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Zebras. They're kind of the David Bowies of the Mammalian World. [Quietly] Isn't David Bowie a mammal?

There's no question that the stripes are stylish, but why do zebras have them?

Well, a lot of theories have to do with camouflage, and this may seem counter-intuitive given the distinct lack of zebra print environments in nature, but really camouflage can work in lots of different ways. Like, sometimes it's about the pattern, not the coloration. Because, to a colorblind lion, these stripes blend in nicely with tall grasses.

Zebra camouflage may also work through optical illusions. As highly social animals, zebras live in herds, and when they're together, all those stripes can make it hard for a creeping predator to single out any one of them. A herd of striped equines may just look like a big blob of crazy. New computer simulations of zebras in motion even suggest that specific and spectacularly disorientating illusions are at work. Have you ever noticed how when a spinning wheel reaches a certain speed, the so-called "Wagon-Wheel Effect" kicks in and it looks like it's actually turning backwards? Or how even though that the iconic barber shop pole rotates horizontally it looks like those stripes are moving up and down? Well, a herd of moving zebra can induce both those types of optical illusions, helping to further confuse predators.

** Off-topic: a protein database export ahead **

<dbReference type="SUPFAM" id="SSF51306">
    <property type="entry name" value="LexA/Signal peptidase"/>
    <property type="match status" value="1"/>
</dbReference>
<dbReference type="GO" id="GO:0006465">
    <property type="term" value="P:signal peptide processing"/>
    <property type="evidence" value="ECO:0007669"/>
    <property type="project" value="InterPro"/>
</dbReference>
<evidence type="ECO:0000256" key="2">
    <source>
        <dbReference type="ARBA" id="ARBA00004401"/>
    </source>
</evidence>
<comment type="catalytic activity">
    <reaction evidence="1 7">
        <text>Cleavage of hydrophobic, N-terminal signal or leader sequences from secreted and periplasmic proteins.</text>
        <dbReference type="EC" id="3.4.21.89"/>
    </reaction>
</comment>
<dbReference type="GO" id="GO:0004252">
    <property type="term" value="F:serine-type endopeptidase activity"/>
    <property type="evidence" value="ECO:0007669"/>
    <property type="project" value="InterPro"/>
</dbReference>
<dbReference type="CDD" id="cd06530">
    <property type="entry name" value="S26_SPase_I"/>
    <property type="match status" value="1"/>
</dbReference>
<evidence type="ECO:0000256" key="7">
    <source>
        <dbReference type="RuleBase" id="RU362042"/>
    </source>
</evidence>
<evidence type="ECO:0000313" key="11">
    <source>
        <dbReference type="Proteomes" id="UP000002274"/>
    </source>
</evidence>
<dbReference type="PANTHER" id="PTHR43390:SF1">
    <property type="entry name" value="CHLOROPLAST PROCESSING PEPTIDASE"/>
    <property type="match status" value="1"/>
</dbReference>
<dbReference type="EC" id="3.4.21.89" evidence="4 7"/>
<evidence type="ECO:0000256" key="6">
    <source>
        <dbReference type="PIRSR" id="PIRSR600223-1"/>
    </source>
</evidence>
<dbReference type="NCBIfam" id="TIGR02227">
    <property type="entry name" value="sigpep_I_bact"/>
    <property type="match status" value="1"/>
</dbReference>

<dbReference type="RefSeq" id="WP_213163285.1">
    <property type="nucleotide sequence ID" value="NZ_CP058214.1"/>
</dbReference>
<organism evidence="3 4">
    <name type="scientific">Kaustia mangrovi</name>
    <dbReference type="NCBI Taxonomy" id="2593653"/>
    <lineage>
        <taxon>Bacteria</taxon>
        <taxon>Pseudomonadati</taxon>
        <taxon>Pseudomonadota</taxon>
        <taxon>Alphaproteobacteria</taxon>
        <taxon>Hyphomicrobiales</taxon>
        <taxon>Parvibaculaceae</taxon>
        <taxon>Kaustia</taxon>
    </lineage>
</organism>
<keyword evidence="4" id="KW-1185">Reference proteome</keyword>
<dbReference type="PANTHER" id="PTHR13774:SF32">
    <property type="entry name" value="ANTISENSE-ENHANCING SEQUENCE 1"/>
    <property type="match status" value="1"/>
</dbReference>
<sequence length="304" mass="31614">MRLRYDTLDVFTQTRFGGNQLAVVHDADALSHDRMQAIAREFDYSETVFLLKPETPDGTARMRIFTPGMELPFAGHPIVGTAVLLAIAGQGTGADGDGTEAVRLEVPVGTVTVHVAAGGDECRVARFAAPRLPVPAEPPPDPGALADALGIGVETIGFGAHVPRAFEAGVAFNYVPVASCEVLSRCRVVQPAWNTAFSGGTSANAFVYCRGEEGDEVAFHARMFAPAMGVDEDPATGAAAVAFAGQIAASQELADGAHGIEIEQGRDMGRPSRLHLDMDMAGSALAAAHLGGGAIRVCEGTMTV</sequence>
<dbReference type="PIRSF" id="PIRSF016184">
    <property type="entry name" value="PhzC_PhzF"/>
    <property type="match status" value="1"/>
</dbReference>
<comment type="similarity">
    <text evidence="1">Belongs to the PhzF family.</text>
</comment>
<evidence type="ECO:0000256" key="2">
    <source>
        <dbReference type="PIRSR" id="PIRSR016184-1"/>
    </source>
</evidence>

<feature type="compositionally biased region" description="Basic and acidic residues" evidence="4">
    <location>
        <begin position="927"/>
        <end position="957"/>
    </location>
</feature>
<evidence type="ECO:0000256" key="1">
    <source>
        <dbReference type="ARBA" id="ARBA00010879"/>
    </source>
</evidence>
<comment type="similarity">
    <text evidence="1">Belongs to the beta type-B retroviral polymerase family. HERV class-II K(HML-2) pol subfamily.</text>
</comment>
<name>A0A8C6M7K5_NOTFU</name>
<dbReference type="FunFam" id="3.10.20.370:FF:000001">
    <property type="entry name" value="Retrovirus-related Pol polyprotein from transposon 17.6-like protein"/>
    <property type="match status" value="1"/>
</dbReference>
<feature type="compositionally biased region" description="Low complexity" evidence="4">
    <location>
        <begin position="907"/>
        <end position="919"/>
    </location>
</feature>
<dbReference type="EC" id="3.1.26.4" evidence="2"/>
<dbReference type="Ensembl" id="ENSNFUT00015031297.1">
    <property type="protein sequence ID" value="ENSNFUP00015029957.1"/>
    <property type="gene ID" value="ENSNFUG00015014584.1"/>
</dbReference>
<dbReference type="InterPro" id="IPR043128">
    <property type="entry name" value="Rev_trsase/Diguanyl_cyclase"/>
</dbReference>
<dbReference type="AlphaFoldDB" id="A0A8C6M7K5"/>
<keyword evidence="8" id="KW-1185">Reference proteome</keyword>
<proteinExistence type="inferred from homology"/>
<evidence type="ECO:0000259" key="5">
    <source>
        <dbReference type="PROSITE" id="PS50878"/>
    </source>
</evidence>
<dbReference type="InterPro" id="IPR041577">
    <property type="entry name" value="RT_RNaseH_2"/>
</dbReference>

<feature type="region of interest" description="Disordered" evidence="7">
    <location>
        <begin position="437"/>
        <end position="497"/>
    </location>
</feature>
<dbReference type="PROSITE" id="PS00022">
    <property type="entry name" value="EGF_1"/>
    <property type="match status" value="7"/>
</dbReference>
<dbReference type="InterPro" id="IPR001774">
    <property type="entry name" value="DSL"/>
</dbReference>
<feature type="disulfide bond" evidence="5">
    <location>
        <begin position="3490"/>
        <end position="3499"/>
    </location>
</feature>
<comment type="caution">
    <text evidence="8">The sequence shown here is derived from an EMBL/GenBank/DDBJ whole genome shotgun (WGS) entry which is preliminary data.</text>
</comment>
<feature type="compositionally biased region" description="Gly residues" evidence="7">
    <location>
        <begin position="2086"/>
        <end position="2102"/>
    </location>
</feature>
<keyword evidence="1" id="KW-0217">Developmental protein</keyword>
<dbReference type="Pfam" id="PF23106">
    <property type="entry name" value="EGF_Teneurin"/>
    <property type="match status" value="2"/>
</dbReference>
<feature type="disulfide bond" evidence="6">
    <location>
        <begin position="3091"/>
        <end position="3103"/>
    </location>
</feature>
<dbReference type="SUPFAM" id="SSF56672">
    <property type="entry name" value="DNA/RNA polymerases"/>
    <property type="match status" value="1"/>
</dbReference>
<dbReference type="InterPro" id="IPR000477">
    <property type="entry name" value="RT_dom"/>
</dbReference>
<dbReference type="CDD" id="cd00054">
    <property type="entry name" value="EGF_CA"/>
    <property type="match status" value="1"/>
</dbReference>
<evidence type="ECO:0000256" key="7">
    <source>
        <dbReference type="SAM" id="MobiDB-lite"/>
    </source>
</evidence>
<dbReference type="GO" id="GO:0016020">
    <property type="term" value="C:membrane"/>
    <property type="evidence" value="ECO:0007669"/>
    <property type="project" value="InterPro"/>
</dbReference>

It also seems that striping may help ward off biting insects, which is awesome because a lot of insects have diseases. Horse-flies, for example, are typically attracted to dark colors over light ones, but researchers have recently found out that narrow, densely packed striping is basically the least attractive coloration to hungry horse-flies. Less appealing than either solid black or solid white. So maybe these stripes are a natural bug repellent.

And interestingly, zebras' striped patterns are as unique as fingerprints - no two are the same. So, they may even help the animals recognize each other.

There you have it; zebra stripes. Fabulous and functional.

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